Return to Insights

Fixed income summary and outlook

01.14.19
  • SHARE

Bonds outperform stocks in 2018 equities

Bonds were the top performing asset class in 2018 as the fixed income market was relatively stable while the equity markets gyrated. While interest rates rose, the increase was not as much as investors expected. Most pundits predicted that the 10-year Treasury note would yield well north of 3% at year end. However, the yield at year end was 2.68%, not much higher than the 2.40% at the end of 2017.

Bonds surprise investors as 10-year Treasury yields close the year under 3%

In early 2018, analysts believed that U.S. tax cuts and increased government spending would stimulate the economy and cause inflation to rise. Bond yields climbed as bets on accelerating growth and inflation drove prices sharply down (Bond yields rise when prices fall). Ten-year bond yields rose over 3%, reaching a seven year high of 3.23% in November.

Bond yields dropped to their year-end level of 2.68% when political events, uneasiness over tariffs and lower oil prices raised concerns that the economy might weaken in 2019. Weaker economic growth and low oil prices usually lead to lower inflation and lower bond yields.

Trade tensions and tariffs reduce growth and profitability by raising uncertainty and costs for many companies. Also, rising rates are spurring concerns that interest-rate-sensitive sectors of the economy, such as the housing market, will slow down as mortgage rates rise. The housing market has been losing momentum; pending house sales dropped 11 months in a row in 2018. Lastly, oil’s slide below $50 a barrel reduced inflation expectations, raising demand for bonds.

The Federal Reserve hikes rates. More in store for 2019?

The outlook for rate hikes in 2019 is cloudy and could change at any time. Recently, Chairman Jerome Powell and other members of the Federal Open Market Committee indicated that they are likely to proceed with hikes in March and September. Job creation is strong and unemployment is low. Nonetheless, the global slide in risky assets, along with data showing a steep decline in U.S. manufacturing activity and a recent warning by Apple over iPhone sales, may give the Fed pause.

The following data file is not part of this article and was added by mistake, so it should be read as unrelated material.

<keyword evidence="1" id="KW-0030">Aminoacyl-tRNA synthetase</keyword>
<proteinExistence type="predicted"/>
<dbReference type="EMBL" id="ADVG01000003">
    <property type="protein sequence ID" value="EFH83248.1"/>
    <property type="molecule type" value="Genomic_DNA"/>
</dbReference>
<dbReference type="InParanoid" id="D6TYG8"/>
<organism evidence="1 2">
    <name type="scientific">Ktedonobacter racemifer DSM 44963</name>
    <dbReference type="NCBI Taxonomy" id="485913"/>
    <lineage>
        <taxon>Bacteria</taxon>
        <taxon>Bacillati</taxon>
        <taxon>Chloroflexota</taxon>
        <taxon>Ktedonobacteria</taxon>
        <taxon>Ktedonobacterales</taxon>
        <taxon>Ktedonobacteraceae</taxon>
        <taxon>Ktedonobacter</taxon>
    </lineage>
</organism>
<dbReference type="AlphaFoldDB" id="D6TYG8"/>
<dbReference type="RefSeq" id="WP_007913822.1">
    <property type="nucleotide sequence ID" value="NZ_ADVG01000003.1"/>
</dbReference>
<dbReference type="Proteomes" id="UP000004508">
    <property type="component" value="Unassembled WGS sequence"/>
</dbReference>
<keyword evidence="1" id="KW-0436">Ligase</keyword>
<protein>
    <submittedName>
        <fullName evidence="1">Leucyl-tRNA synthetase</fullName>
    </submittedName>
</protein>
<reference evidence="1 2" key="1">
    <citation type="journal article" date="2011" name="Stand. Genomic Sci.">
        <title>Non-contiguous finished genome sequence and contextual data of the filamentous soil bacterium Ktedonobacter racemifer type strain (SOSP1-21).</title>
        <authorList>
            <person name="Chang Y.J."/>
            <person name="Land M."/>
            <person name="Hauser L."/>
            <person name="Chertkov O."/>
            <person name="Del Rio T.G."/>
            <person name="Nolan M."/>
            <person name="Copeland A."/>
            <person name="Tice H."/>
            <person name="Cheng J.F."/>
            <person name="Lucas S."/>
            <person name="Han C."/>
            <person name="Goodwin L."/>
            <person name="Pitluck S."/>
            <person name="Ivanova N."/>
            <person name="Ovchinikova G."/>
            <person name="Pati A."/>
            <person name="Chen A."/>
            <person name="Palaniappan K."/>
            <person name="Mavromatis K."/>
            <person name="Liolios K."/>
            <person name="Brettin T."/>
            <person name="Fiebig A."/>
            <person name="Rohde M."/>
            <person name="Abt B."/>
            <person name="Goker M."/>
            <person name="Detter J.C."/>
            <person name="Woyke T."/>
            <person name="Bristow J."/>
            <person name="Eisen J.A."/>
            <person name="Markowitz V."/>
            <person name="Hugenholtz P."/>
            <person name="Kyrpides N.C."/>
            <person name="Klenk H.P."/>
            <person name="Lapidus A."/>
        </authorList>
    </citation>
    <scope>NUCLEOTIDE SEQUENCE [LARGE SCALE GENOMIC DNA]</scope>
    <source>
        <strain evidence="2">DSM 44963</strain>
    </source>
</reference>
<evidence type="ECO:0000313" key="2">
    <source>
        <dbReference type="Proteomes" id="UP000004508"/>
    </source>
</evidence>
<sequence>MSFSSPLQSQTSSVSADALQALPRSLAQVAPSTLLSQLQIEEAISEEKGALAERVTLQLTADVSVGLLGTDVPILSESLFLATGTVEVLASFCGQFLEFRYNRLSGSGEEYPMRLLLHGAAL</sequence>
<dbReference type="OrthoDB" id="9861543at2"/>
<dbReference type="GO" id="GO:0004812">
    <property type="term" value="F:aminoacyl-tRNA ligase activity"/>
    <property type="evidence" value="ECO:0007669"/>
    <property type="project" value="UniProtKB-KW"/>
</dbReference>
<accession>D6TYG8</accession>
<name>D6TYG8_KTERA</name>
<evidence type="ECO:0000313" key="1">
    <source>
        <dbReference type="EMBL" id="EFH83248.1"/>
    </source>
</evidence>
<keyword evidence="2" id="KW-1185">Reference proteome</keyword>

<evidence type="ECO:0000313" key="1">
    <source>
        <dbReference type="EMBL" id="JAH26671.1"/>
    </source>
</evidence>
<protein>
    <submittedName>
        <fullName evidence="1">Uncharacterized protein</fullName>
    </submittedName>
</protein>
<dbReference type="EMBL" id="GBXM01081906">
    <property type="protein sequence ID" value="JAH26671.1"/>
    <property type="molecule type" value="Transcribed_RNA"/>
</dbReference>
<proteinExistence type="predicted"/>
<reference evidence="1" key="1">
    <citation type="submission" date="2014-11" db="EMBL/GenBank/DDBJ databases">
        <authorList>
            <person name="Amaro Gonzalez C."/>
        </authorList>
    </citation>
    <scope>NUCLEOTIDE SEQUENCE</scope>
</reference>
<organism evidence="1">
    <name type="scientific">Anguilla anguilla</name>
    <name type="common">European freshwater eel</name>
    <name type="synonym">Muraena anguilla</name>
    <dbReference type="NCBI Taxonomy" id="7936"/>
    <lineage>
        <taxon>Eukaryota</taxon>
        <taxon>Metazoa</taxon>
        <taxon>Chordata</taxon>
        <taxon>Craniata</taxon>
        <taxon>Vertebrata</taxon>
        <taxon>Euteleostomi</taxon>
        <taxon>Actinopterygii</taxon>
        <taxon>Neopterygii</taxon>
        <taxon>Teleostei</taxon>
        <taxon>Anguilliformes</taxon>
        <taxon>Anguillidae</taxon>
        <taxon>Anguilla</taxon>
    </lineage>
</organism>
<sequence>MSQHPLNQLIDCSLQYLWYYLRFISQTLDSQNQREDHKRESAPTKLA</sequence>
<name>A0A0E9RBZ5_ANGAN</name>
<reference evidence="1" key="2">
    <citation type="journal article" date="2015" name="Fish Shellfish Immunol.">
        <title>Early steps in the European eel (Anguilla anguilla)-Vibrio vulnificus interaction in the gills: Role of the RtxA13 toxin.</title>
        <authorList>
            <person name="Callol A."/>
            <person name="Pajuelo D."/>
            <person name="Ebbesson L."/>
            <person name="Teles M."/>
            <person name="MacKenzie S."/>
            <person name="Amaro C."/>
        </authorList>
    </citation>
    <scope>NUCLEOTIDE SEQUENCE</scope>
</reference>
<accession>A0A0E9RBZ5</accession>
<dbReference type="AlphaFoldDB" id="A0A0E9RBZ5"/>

Many investors are concerned that the Federal Reserve will raise interest rates too aggressively in 2019 and cause a recession.

There have been nine interest rate hikes since 2015, including four hikes of 25 basis points each in 2018, ending at the current Fed Funds level of 2.375%. The Fed’s most recent “dot plot” indicates there will be two more rate hikes in 2019 — compared to previous expectations that the Fed would raise rates three or more times in 2019.

The recent slowdown in the world economy and stock market decline are causing many investors to believe, however, that there won’t be any Fed rate hikes in 2019. According to the Fed Funds futures, the odds of a rate cut are now higher than the odds of a rate hike, and, as of early January 2019, the Fed Funds futures predict that the Fed will not hike rates at all this year.